In terms of ballot format, the simplest possible presentation of the idea is to have two rounds: One round narrows the field somehow to three finalists, and the second round is effectively Majority Favorite//Antiplurality. I.e. in the second round, you have to rank all three candidates. A majority favorite wins. Otherwise everyone approves two of the three options. (Half-approval for the middle option would also be recognizable as following the principle.)

I don't have a name for the idea yet. Something about the mandatory nature of suggesting a coalition seems appropriate. But one might point out that the method doesn't actually identify any coalition, and the whole thing is just a means to guess where the median is.

Kevin



Le jeudi 20 février 2020 à 17:15:26 UTC−6, Forest Simmons <[hidden email]> a écrit :


Here's a method that I consider to be good in its own right, not only as a starting point for "Minimum Disappointment Covering Enhancement."

Assume ranked preference ballots with equal ranking and truncation allowed. Also assume access to a "random favorite" probability distribution, whether from a separate poll or by inference from the ballot set itself.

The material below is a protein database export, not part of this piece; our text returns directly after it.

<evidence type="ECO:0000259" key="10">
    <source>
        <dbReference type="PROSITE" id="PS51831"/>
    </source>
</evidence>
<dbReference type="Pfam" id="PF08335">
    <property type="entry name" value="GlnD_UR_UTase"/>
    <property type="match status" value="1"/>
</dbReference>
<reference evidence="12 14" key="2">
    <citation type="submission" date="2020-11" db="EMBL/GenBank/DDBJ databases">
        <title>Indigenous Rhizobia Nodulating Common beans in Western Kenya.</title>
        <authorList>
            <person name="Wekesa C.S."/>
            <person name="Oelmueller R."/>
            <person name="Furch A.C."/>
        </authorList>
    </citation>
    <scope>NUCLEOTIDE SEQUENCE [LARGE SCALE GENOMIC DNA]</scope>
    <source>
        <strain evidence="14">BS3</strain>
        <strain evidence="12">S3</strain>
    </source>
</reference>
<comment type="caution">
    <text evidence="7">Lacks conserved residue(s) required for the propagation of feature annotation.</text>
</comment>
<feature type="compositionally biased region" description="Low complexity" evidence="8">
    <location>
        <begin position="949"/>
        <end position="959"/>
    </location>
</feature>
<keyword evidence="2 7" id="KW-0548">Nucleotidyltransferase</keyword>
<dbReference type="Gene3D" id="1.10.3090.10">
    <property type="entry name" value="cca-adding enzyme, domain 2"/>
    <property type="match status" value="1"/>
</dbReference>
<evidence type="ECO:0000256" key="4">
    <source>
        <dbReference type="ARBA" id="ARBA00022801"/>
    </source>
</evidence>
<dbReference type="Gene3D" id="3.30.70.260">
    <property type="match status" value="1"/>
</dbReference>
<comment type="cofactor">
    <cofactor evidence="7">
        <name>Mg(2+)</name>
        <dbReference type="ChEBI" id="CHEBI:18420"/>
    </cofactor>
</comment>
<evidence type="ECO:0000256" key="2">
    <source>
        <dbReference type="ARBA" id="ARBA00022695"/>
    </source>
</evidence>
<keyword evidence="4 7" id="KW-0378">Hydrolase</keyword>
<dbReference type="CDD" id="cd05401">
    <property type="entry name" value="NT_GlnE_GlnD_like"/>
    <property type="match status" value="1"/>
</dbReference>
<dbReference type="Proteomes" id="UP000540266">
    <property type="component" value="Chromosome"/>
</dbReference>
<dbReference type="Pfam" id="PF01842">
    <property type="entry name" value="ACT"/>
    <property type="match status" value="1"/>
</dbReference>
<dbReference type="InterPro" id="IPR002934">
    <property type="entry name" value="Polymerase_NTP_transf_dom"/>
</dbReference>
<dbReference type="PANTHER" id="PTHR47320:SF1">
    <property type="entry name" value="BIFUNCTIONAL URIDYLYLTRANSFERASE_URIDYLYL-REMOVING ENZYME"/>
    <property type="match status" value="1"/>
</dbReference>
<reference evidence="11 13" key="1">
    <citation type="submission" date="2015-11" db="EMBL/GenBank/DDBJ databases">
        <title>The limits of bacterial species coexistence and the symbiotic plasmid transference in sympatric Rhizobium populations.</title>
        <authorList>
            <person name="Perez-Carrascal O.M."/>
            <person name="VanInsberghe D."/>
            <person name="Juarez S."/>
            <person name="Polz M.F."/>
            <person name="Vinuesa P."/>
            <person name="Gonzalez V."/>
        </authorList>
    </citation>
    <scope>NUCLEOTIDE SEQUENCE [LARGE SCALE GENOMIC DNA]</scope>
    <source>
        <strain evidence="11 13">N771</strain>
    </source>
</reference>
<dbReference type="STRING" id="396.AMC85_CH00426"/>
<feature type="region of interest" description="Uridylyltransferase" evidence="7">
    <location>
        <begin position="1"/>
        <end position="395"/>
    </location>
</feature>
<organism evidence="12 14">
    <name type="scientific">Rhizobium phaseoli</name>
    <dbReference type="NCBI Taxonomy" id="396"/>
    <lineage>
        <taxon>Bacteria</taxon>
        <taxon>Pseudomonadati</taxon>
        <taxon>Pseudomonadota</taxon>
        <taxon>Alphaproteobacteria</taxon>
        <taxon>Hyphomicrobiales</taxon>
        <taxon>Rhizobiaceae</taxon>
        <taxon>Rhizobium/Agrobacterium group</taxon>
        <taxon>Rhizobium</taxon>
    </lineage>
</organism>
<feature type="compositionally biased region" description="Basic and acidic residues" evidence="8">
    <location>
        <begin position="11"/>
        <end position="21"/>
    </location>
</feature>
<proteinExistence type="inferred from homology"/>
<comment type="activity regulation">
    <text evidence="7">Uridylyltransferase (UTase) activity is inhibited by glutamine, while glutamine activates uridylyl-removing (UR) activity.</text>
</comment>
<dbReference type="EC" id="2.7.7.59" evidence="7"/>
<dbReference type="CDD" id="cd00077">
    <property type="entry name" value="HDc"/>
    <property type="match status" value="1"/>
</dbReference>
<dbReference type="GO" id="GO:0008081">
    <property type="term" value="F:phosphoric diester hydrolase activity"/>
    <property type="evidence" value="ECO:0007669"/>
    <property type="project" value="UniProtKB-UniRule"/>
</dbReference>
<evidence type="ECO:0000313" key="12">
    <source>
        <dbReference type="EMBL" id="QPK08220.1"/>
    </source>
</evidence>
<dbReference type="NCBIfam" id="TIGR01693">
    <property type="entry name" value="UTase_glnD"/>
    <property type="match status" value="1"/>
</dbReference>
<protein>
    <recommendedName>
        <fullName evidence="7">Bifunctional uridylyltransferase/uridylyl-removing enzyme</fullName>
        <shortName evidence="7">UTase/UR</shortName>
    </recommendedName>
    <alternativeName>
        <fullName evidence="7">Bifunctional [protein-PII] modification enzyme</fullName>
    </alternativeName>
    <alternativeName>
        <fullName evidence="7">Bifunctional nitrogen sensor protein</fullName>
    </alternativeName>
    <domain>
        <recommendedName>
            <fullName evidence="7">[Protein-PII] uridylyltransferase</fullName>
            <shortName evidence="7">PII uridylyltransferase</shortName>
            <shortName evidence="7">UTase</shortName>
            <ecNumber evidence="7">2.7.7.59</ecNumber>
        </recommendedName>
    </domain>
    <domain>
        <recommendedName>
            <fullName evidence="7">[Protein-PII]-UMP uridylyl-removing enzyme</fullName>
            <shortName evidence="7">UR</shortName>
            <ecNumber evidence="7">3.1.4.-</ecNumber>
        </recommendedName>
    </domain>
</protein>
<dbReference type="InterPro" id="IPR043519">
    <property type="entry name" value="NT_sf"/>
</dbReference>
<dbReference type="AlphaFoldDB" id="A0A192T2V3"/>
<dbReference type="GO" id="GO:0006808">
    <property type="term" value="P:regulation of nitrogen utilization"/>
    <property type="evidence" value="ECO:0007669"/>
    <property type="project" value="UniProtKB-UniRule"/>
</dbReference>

A ballot B is said to "like" candidate X if a random favorite is less likely to be ranked ahead of (i.e. above) X than not on ballot B.

The method elects the candidate liked by the greatest number of ballots.

This method is monotone whether or not the random favorite distribution is computed on the fly.

It also satisfies clone winner and clone loser the same way that range voting does, i.e. as long as the clone sets are ranked (or truncated) together.




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Re: [EM] disappointment vs. regret

Forest Simmons
Giving the favorite candidates a little more flexibility might help them to thwart "chicken" gamers.

On Fri, Feb 21, 2020 at 4:02 PM Forest Simmons <[hidden email]> wrote:
Kevin,

Thanks for your comments and catching that snafu.  It turns out that if you just impose that truncated candidates get zero approval, the method is still monotonic (and clone free to the same extent as range is provided equal ranking and truncations are allowed).

I like the idea of two rounds ... one to establish the firstplace/favorite preferences, and the other for determining the approvals informed by the information garnered in the first round.  It seems like the less sophisticated voters might be happy to delegate their second round votes to their favorite or to some other published preference order.